The Bible is very clear about its instruction for us to be careful when we plan our activities in life, and in nothing is this more true than in our commitment to God. In the context of understanding our level of commitment to Him, Jesus provides us a comparison in Luke 14:28: “For which of you, intending to build a tower, does not sit down first and count the cost, whether he has enough to finish it.” Jesus then goes on to say that if for the sake of discipleship, we are not willing to give up everything detrimental to God’s Way of Life, we are not worthy to be a disciple. Our sacrifice for the sake of following Christ must be comprehensive. Since this commitment is so comprehensive, it is easy to slip up on.
A common aphorism is that failing to plan is planning to fail. But, how about plans that fail? Even if we have seriously “counted the cost” and think our commitment and sacrifices are complete and genuine, we will certainly find blind spots where we fail. How often are our intentions good and we have seemingly prepared everything to the best of our ability, but then we find ourselves behaving inconsistently? Is there something we can do?
Fortunately, God has provided us a way to correct our paths. Just as a global positioning system [GPS] or a satellite-based navigation system will recalculate a path for us when we get off track, the gift of repentance is a tool that we can use to obtain forgiveness, when we find that we are off track (compare Acts 5:31). However, repentance and forgiveness only work when we go through the process of evaluating the success of our plans. In order to do this evaluation, we first need to know where we plan to go. Only then can we even know that we are in need of a course correction.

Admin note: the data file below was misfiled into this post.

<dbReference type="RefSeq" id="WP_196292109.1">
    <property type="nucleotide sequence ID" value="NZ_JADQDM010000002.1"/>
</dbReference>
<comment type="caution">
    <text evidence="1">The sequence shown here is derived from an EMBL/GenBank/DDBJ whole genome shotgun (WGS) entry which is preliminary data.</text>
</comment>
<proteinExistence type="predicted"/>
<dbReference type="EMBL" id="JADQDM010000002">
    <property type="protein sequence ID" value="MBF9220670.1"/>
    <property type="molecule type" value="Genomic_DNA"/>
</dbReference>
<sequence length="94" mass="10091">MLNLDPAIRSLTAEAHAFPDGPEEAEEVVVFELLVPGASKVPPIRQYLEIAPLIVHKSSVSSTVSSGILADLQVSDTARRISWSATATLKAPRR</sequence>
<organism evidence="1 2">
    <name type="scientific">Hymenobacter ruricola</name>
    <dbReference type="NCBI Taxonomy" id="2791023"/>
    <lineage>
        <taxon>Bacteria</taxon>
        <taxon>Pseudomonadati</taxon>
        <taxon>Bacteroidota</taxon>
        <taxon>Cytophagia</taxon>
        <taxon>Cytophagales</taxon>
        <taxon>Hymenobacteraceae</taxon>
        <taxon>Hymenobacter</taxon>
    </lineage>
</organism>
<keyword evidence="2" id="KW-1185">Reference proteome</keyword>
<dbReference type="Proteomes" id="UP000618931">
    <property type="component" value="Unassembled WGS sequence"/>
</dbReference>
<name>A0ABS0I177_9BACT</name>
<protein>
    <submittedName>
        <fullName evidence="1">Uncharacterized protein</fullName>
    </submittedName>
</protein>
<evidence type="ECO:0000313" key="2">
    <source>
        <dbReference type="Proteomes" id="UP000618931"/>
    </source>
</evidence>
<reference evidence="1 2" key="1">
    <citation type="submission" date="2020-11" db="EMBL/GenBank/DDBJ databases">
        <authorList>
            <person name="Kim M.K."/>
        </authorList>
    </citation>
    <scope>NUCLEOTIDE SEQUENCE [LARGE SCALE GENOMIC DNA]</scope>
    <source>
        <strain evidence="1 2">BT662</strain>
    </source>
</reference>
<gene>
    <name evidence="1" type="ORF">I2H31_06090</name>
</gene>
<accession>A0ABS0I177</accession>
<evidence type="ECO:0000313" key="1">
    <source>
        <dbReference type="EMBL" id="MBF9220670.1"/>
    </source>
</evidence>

Expanding on the example cited above, before counting the cost to build a tower, we first need to know that we want to build a tower. We must firmly establish our commitment to God, knowing that it is the most important thing in our lives, and then make the plans for how to work towards it.
The Bible gives us encouragement regarding the plans we make. It may be true that we have a righteous goal in mind – to commit our lives to God – but the steps in our plan to achieve that goal need to be consistent. The Bible is full of stories about people who had seemingly good intents, but poor plans, doing what was right in their own eyes (compare Judges 17:6). God must direct the plans we make (compare Proverbs 16:9). If we allow Him to do so and follow His lead, we are encouraged that we will have help and support along the way (compare Psalm 121:3). God wants us to succeed, but our success is only possible if we accept and choose God’s right goal and plan for us.